Monday, December 19, 2005

53. Titan by John Varley

Titan pictureContinuing my foray into classic Science Fiction, I took up the recommendation of my friend Jeff, who not only put forth Titan but sent me a cool paperback copy of it in the mail. This is the first book of the Gaea trilogy, concerning a living planetoid shaped like a donut that orbits one of Uranus' moons. The living area is on the inside of the outer wall of the donut and a crew of an earth ship ends up there. The story is them discovering the world and then trying to figure out who runs it by making their way to the hub.

It's an amazing world, both on the planetar level and the space level. Inside of Gaea, there are all kinds of wild flora and fauna. This part of the book almost makes it like a really cool fantasy world. But Gaea itself is a crazy space concept (and I imagine one that is explored further in the later books). It's a nice blend of both sci-fi and fantasy, both elements of which are pretty mindblowing. I imagine it was even more so when it first came out in 1979.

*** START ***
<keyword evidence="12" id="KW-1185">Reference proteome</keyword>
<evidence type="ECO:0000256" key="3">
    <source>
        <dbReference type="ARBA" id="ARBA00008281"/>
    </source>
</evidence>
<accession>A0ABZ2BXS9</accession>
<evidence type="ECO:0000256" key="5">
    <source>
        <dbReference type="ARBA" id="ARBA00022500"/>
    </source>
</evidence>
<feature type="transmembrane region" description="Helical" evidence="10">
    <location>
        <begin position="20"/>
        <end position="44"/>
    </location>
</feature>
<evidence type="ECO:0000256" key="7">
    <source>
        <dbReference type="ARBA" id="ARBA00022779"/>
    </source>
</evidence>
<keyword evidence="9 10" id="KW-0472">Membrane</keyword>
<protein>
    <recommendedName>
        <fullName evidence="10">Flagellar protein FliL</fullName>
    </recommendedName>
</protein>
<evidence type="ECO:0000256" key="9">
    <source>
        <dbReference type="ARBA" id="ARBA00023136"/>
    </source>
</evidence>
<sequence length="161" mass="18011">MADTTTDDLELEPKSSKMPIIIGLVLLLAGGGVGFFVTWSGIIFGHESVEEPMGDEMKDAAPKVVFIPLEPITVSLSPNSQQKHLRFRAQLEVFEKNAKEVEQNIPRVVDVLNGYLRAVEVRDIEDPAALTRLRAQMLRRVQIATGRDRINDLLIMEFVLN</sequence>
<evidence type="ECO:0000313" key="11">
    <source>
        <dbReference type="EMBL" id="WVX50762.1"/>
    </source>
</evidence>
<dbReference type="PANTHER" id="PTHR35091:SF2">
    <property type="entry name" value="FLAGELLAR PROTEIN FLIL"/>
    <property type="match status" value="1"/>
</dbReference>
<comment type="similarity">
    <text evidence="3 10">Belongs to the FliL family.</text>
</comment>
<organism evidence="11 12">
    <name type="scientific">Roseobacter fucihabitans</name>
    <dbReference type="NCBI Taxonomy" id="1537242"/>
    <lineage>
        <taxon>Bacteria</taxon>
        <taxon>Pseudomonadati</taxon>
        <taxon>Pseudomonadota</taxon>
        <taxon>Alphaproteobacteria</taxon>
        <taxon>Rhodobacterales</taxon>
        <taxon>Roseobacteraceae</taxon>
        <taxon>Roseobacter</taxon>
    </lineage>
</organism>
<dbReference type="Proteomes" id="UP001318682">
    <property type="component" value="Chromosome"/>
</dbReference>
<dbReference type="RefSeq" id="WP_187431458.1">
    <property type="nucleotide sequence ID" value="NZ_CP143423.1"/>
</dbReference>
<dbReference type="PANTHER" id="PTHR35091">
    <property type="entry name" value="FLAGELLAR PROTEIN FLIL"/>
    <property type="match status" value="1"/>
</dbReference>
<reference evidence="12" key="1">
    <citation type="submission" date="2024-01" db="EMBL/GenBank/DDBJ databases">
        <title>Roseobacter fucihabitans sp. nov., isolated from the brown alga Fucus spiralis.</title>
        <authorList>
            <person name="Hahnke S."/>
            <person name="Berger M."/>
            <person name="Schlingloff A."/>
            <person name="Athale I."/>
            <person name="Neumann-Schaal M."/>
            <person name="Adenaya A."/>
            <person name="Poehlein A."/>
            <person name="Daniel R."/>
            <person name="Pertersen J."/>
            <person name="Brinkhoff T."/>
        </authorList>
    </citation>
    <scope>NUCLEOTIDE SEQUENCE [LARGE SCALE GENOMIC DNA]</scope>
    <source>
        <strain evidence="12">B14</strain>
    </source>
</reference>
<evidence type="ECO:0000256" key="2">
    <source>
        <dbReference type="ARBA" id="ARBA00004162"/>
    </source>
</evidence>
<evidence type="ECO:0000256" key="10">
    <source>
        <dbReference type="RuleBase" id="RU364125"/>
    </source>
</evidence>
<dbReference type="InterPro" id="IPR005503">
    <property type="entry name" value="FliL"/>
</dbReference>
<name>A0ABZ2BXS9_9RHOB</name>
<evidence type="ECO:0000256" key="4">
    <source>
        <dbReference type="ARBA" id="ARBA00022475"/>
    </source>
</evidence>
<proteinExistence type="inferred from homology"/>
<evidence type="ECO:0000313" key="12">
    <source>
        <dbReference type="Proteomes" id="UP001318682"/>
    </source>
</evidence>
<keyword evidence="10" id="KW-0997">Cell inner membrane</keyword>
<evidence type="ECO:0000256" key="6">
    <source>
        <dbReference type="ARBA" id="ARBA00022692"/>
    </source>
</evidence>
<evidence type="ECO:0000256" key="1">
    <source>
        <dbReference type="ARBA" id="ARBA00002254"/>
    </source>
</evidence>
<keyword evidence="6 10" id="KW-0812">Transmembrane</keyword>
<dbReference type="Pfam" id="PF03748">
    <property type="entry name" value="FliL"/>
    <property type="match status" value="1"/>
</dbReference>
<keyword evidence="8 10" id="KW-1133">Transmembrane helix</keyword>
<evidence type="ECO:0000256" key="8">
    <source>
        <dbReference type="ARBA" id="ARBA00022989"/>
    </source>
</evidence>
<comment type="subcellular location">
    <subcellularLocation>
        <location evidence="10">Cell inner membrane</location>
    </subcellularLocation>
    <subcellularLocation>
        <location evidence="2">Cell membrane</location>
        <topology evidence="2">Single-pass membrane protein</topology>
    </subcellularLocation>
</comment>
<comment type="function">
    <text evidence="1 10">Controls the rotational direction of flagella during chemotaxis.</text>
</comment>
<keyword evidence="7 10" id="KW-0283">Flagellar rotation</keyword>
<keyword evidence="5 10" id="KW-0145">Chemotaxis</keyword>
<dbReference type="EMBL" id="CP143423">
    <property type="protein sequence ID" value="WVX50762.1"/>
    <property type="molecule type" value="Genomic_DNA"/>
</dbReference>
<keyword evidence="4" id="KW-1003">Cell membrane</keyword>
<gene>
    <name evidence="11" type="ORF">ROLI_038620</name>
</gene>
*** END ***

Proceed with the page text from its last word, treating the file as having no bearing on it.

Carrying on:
I had my complaints in the first half of the book. Some of the characters were painted a bit broadly and thus become kind of annoying. They also spend a lot of time being all angry and not believing, an attitude we don't see so much these days fortunately. Look, if you're on the planet and shit is weird, you're going to accept it. This being all freaked out is a simplistic way to make a character and have conflict in a book. But once the main quest to get to the hub got underway, we get to see a bit more of the characters subtler sides and the story propels itself forward.

I wanted to review the science fiction field withough getting caught up in too many endless series, and now I've found myself having started my third set of books that I want to follow up on! (Starfish and Hyperion being the other two). But I shouldn't complain. There is some great science fiction out there.

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